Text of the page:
He works almost entirely in wood, sometimes making “hardware” of wood and painting it. On his pieces, he says, “if it looks like metal, it’s wood.
“I like bamboo as a material, but I also like to make it my bamboo,” Skidmore adds. For example, a desk titled “Faux Bamboo, Don’t You Know?” is basswood carved to resemble the real thing, bumps and all. In this case, he says he uses basswood because it allows him to graduate the girth of the desk leg. “You can’t get bamboo to look like that. It’s straight,” he says.
Skidmore has used a half-circle of pommele sapele veneer in several designs. He routs out a series of semi-circular ridges and valleys in his base material, then glues the veneer over it.
He says that a skeptical friend, fellow furnituremaker Kurt Nielsen of Belmont, NC, had told him, “It will never work.” Nielsen (who was featured in the March issue of CWB) thought the veneer would not negotiate the curves. Skidmore was using Nielsen’s veneer vacuum bag at the time, and also his scraps of sapele.
“It is your veneer and vacuum bag and my time,” Skidmore says he replied. “What have I got to lose?”
The half-circles were a success, and Skidmore uses them to form a contrast to the painted, patchwork design of one of his larger pieces, the 68-inch-long “Patched Buffet.” Painted patches are separated by a relief of wavy lines made by a router, then painted. Skidmore uses a Bosch laminate trimmer to obtain the half circles. “I sort of ‘dance’ the router, move it, to get the effect,” he says.
Other equipment in his shop includes: a Powermatic lathe, Delta Unisaw tilting arbor saw, joiner and planer from General, Delta Rockwell 14-inch bandsaw, DeWalt compound miter saw, Rockwell drill press, and DeWalt and Milwaukee grinders.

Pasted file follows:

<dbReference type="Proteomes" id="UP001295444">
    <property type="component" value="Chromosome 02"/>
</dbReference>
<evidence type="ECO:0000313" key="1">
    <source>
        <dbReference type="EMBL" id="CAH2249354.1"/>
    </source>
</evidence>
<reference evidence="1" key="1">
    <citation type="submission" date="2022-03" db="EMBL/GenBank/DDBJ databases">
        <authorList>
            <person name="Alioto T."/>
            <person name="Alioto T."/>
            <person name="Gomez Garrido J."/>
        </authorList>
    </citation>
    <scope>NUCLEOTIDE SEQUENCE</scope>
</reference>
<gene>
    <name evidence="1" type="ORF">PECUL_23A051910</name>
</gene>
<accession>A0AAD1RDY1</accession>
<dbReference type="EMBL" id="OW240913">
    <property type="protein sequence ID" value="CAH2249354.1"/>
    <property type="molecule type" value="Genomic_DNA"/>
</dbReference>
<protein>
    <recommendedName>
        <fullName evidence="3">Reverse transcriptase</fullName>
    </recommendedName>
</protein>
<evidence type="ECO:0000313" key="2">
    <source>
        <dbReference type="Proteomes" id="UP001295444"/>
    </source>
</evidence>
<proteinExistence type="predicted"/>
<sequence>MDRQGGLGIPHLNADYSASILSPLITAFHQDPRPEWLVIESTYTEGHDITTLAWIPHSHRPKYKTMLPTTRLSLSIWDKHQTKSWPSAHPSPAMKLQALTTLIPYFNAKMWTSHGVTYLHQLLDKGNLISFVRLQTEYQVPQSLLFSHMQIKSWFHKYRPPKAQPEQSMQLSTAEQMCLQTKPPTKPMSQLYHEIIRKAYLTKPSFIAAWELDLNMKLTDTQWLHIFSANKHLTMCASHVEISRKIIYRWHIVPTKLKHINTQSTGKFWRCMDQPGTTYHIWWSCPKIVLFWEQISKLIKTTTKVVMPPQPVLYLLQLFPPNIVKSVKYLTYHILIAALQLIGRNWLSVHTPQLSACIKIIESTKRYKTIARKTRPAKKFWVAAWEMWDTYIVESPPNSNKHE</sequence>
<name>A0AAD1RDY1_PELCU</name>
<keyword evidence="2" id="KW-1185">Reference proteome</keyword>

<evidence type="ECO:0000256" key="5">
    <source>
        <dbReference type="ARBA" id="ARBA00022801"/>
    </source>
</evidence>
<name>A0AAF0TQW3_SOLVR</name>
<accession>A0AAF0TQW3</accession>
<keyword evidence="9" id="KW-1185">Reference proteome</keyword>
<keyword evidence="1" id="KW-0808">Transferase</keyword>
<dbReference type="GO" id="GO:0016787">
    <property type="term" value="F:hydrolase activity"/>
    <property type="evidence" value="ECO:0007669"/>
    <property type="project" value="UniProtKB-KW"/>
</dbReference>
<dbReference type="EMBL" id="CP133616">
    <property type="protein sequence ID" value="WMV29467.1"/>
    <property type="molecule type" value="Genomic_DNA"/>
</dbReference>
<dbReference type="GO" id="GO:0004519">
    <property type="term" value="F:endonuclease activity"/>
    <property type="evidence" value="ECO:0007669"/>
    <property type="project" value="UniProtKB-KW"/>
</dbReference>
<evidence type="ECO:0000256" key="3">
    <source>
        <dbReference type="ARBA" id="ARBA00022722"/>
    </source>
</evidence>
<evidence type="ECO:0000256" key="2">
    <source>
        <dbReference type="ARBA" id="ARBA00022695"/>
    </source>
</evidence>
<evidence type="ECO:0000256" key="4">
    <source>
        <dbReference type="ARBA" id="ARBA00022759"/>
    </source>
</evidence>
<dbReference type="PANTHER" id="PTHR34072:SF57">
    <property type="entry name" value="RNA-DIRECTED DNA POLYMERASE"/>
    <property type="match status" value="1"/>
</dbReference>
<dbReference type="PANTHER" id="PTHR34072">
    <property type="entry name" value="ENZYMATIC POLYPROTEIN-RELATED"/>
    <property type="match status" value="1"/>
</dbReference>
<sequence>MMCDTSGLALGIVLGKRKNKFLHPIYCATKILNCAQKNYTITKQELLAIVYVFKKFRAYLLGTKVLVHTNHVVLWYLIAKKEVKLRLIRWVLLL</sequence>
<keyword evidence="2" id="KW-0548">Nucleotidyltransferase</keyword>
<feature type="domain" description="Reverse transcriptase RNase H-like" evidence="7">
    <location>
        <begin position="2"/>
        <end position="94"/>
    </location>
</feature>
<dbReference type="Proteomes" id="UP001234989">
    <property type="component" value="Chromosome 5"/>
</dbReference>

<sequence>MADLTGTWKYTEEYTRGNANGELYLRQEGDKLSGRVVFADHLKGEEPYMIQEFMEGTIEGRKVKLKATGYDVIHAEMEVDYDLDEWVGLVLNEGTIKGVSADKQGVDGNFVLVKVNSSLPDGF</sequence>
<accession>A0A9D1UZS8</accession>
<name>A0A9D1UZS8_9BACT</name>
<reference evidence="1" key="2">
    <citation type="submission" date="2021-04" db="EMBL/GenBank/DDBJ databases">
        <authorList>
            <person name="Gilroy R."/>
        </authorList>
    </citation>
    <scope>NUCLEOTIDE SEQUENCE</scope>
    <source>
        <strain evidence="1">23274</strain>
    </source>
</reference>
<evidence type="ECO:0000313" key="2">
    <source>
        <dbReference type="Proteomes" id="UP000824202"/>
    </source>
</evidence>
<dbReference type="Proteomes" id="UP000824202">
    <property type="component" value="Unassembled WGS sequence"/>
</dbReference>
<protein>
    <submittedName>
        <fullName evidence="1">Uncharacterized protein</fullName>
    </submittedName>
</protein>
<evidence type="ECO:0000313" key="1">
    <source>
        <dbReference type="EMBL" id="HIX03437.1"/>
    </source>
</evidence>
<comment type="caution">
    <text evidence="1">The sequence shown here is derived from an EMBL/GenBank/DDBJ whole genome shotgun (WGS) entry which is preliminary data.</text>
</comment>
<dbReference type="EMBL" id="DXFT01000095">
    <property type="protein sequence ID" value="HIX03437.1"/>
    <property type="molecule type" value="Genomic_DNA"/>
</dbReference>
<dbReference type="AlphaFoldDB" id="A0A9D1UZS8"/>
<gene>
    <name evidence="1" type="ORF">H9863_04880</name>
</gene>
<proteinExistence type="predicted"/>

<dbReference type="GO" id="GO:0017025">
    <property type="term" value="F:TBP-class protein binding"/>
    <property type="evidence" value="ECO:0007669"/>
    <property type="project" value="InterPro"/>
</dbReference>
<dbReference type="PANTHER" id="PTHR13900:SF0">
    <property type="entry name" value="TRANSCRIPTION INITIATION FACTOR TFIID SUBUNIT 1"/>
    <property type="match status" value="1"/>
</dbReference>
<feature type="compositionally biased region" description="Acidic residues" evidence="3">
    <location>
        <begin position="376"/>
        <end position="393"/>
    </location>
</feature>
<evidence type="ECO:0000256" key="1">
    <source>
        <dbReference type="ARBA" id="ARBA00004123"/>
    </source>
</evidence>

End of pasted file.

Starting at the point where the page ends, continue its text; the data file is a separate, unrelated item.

Skidmore says he and apprentice Zack Sessions are crowded in the 528-square-foot shop behind his house, and a move to a bigger shop is in his plans. He has turned his home’s basement into a finishing room, and he is currently storing 500 board feet of mahogany in the house’s crawl space. Much of the shop equipment is on wheels so that it can be moved to maximize space.
Skidmore’s work includes clocks, mirrors, tables, desks and chests in a $800 to $7,200 price range, with clocks at the bottom end and buffets at the top. He sells through Gallery WDO (Well Designed Objects) in Charlotte, Blue Spiral 1 gallery in Asheville, NC, and through an Internet gallery, www.guild.com, and related publications.
The Internet page has become increasingly important, Skidmore says. “It is going to be a huge part of my business this year.” In fact, Skidmore frets that he is so busy filling orders, he doesn’t have enough time for creative thinking. He says he wants “time to think about what most inspires me to make stuff,” in the hope that he will keep making pieces that reflect his own individuality.
“My voice is just now starting to speak out,” he says, adding that it is immensely satisfying.
At the same time, Skidmore wants his furniture to please buyers, to be so inviting that customers from Florida to California “want to rub their hand across it as they walk by.”
“The check is pretty satisfying, too,” he says.